• Creating mixes that sound good in all different environments and on different systems
  • Understanding the basic principles (and importance) of mastering

You can find lots of great tips about all of the above — and more — in our ongoing series of Recording Basics blog postings.

5. Open Your Ears

Expose yourself to a new genre of music for an extended period of time every few months. This one’s super-easy: all you have to do is listen. But you need to make a conscious decision about what you want to listen to, and you need to listen intently, to try to get “inside” the music, to understand what makes it tick.

You might want to start slowly by sticking to genres similar to the ones you already like — for example, classic rock fans will probably enjoy blues music too. After awhile you can begin to stretch things by experimenting with genres that are significantly different from your personal tastes: If you’re a classical music aficionado, try some hip-hop; if you’re a rap fan, go for some gentle folk or country music. You may not like what you’re hearing, but there’s also the possibility that you will. Either way, you’ll be expanding your musical horizons, which can only help you develop as a musician.

6. Step Outside Your Comfort Zone

Try to learn a new instrument in the coming year. Notice we said “learn,” not “master,” because it’s impossible to master any musical instrument in that short a space of time. (When asked why he still practiced at the age of 90, the legendary cellist Pablo Casals replied, “Because I think I am making progress.”)

So we’re talking about the basics here, but even getting that far will help stimulate your brain and improve your chops on your chosen instrument (as learning sitar did for Beatle lead guitarist George Harrison) … though it’s also entirely possible that you’ll gravitate to the new instrument instead. For example, Tower of Power saxophonist Stephen “Doc” Kupka started on oboe but switched over to baritone sax in his college years because he wanted to play rhythm and blues; similarly, the group’s drummer David Garibaldi initially wanted to play trumpet, but found himself practicing violin instead before discovering the joy of drumming. The alternative instrument you pick should ideally be somewhat similar to what you already know — for example, if you’re a guitarist, try taking up bass, or vice versa — as this will help you make progress more quickly. But if you’re up for a challenge, by all means go for something completely different!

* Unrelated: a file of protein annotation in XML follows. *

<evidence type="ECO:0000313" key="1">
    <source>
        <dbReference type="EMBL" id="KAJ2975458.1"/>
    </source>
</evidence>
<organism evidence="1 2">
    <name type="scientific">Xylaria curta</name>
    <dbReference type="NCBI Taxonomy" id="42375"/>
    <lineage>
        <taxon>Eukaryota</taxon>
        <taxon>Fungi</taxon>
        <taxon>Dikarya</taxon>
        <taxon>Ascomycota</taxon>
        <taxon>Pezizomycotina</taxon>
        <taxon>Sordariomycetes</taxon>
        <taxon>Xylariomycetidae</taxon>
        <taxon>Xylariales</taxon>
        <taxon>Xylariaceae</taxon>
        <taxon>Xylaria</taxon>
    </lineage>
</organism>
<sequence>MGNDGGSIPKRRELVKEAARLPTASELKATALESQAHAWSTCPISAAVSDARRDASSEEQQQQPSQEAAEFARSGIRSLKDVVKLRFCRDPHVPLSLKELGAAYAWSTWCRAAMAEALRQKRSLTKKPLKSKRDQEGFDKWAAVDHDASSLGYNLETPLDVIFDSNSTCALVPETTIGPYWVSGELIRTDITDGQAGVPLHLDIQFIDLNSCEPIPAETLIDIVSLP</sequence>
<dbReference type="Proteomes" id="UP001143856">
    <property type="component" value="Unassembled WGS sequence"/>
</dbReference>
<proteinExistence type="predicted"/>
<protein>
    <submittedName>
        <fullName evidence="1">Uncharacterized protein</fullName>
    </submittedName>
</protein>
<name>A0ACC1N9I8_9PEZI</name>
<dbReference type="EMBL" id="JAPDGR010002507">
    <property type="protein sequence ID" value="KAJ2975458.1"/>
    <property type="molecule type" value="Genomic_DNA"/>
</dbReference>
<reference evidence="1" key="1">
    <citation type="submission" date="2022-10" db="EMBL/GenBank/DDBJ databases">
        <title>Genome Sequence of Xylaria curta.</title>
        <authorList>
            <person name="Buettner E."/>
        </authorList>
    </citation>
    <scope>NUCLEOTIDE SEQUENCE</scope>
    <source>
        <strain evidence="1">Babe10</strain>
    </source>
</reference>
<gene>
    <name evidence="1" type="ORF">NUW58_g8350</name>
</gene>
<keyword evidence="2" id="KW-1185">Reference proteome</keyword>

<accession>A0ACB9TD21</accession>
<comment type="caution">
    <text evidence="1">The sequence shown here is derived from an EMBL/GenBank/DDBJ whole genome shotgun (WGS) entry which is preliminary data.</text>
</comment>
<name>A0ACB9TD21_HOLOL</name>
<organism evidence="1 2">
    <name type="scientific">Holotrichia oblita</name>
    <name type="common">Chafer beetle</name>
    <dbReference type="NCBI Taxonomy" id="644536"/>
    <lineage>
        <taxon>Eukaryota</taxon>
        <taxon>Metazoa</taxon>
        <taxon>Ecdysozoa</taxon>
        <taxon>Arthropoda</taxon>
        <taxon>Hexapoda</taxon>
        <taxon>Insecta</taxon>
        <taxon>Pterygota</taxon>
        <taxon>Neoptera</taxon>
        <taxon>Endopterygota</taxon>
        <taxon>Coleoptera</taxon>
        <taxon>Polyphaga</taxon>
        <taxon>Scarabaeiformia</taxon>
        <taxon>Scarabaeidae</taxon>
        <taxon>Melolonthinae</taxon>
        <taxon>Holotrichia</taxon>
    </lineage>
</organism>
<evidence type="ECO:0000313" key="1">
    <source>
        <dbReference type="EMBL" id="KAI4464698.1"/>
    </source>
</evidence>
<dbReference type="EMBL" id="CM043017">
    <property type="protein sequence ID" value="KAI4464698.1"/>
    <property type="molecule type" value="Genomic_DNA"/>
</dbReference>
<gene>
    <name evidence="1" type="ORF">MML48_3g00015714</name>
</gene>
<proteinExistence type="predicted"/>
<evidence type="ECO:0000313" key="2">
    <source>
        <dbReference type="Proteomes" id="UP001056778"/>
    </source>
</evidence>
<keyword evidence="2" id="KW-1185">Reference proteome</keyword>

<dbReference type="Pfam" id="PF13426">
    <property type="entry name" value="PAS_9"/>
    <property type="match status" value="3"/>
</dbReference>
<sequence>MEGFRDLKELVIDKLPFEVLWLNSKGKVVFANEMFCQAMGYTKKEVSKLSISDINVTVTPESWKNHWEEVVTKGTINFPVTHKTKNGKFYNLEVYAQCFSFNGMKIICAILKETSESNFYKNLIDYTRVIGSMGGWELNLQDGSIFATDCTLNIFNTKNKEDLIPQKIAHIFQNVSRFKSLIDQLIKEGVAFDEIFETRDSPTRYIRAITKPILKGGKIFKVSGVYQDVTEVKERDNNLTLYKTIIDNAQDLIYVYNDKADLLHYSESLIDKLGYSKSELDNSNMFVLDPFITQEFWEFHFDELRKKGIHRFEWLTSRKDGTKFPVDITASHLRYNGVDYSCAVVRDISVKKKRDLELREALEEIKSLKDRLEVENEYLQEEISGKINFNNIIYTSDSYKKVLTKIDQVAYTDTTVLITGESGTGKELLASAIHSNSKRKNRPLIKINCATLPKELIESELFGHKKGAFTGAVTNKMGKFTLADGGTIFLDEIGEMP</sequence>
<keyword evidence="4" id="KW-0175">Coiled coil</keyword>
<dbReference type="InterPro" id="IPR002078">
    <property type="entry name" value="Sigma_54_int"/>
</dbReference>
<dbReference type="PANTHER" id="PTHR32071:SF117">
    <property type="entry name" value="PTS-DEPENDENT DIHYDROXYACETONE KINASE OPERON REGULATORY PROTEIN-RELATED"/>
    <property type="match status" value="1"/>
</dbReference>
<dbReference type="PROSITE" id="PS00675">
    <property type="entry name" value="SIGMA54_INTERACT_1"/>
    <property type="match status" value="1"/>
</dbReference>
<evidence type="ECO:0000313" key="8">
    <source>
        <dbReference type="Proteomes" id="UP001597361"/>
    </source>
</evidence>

7. Get Critical

Over the course of the year, develop critical listening skills so you can better evaluate your own recordings and those of other musicians. You want to be able to listen like a producer, like an arranger, and like an audio engineer. Some people are born with those skills, but they can be learned, though there are no shortcuts here — you have to put in the time.

Being a critical listener allows you to delve beyond the gut-level reaction you have when you first hear a song and appreciate it intellectually, which can only aid you in your development as a musician and as a composer or songwriter. There’s a reason, after all, why your favorite music is your favorite music … and once you develop these kinds of listening skills you’ll be able to know what that reason is and apply it to your own music-making.

Here’s to a great year ahead!